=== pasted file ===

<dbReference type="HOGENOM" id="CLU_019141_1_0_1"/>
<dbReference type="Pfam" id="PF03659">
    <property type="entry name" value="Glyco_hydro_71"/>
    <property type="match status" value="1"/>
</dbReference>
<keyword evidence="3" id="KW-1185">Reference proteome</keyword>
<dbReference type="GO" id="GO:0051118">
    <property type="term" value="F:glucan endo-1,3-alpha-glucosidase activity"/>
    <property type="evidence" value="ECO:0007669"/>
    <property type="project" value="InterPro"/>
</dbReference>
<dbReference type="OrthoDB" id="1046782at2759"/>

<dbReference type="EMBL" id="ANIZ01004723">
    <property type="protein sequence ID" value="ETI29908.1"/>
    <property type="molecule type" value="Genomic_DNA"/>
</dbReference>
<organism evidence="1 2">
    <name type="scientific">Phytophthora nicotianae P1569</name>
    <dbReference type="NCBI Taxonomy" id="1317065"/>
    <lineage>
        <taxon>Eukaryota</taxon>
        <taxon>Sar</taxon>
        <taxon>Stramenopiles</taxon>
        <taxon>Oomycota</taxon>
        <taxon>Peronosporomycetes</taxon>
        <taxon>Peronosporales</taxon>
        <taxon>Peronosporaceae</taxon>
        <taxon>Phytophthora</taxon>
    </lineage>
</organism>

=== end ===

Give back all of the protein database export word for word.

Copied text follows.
<dbReference type="HOGENOM" id="CLU_019141_1_0_1"/>
<dbReference type="Pfam" id="PF03659">
    <property type="entry name" value="Glyco_hydro_71"/>
    <property type="match status" value="1"/>
</dbReference>
<keyword evidence="3" id="KW-1185">Reference proteome</keyword>
<dbReference type="GO" id="GO:0051118">
    <property type="term" value="F:glucan endo-1,3-alpha-glucosidase activity"/>
    <property type="evidence" value="ECO:0007669"/>
    <property type="project" value="InterPro"/>
</dbReference>
<dbReference type="OrthoDB" id="1046782at2759"/>

<dbReference type="EMBL" id="ANIZ01004723">
    <property type="protein sequence ID" value="ETI29908.1"/>
    <property type="molecule type" value="Genomic_DNA"/>
</dbReference>
<organism evidence="1 2">
    <name type="scientific">Phytophthora nicotianae P1569</name>
    <dbReference type="NCBI Taxonomy" id="1317065"/>
    <lineage>
        <taxon>Eukaryota</taxon>
        <taxon>Sar</taxon>
        <taxon>Stramenopiles</taxon>
        <taxon>Oomycota</taxon>
        <taxon>Peronosporomycetes</taxon>
        <taxon>Peronosporales</taxon>
        <taxon>Peronosporaceae</taxon>
        <taxon>Phytophthora</taxon>
    </lineage>
</organism>